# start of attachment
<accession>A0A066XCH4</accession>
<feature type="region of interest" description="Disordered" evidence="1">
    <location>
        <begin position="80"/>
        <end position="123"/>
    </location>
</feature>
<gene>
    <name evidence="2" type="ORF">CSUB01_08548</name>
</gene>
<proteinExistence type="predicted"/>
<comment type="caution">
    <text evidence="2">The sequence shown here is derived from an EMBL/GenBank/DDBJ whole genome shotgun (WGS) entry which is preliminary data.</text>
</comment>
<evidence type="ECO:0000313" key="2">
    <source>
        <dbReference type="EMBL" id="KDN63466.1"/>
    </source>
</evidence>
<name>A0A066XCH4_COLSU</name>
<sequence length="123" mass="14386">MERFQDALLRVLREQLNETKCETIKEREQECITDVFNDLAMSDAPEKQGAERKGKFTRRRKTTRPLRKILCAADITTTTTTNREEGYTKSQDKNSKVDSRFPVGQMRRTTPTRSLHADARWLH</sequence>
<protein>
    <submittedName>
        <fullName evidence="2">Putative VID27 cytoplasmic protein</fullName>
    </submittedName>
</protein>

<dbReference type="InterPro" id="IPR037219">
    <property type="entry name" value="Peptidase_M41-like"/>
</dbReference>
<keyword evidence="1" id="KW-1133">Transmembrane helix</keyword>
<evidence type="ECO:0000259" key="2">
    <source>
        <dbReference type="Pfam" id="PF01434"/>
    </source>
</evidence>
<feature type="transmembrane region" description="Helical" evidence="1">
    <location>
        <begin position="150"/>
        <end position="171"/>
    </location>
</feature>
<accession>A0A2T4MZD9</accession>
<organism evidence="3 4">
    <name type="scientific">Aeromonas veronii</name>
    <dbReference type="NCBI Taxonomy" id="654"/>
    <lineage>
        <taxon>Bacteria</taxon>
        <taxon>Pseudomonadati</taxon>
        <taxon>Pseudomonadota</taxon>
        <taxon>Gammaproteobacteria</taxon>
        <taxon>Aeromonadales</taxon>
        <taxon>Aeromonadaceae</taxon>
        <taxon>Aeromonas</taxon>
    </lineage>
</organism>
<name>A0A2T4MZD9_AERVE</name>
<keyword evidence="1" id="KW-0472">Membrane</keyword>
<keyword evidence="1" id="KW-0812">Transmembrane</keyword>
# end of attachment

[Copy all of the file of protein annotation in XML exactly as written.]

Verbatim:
<accession>A0A066XCH4</accession>
<feature type="region of interest" description="Disordered" evidence="1">
    <location>
        <begin position="80"/>
        <end position="123"/>
    </location>
</feature>
<gene>
    <name evidence="2" type="ORF">CSUB01_08548</name>
</gene>
<proteinExistence type="predicted"/>
<comment type="caution">
    <text evidence="2">The sequence shown here is derived from an EMBL/GenBank/DDBJ whole genome shotgun (WGS) entry which is preliminary data.</text>
</comment>
<evidence type="ECO:0000313" key="2">
    <source>
        <dbReference type="EMBL" id="KDN63466.1"/>
    </source>
</evidence>
<name>A0A066XCH4_COLSU</name>
<sequence length="123" mass="14386">MERFQDALLRVLREQLNETKCETIKEREQECITDVFNDLAMSDAPEKQGAERKGKFTRRRKTTRPLRKILCAADITTTTTTNREEGYTKSQDKNSKVDSRFPVGQMRRTTPTRSLHADARWLH</sequence>
<protein>
    <submittedName>
        <fullName evidence="2">Putative VID27 cytoplasmic protein</fullName>
    </submittedName>
</protein>

<dbReference type="InterPro" id="IPR037219">
    <property type="entry name" value="Peptidase_M41-like"/>
</dbReference>
<keyword evidence="1" id="KW-1133">Transmembrane helix</keyword>
<evidence type="ECO:0000259" key="2">
    <source>
        <dbReference type="Pfam" id="PF01434"/>
    </source>
</evidence>
<feature type="transmembrane region" description="Helical" evidence="1">
    <location>
        <begin position="150"/>
        <end position="171"/>
    </location>
</feature>
<accession>A0A2T4MZD9</accession>
<organism evidence="3 4">
    <name type="scientific">Aeromonas veronii</name>
    <dbReference type="NCBI Taxonomy" id="654"/>
    <lineage>
        <taxon>Bacteria</taxon>
        <taxon>Pseudomonadati</taxon>
        <taxon>Pseudomonadota</taxon>
        <taxon>Gammaproteobacteria</taxon>
        <taxon>Aeromonadales</taxon>
        <taxon>Aeromonadaceae</taxon>
        <taxon>Aeromonas</taxon>
    </lineage>
</organism>
<name>A0A2T4MZD9_AERVE</name>
<keyword evidence="1" id="KW-0472">Membrane</keyword>
<keyword evidence="1" id="KW-0812">Transmembrane</keyword>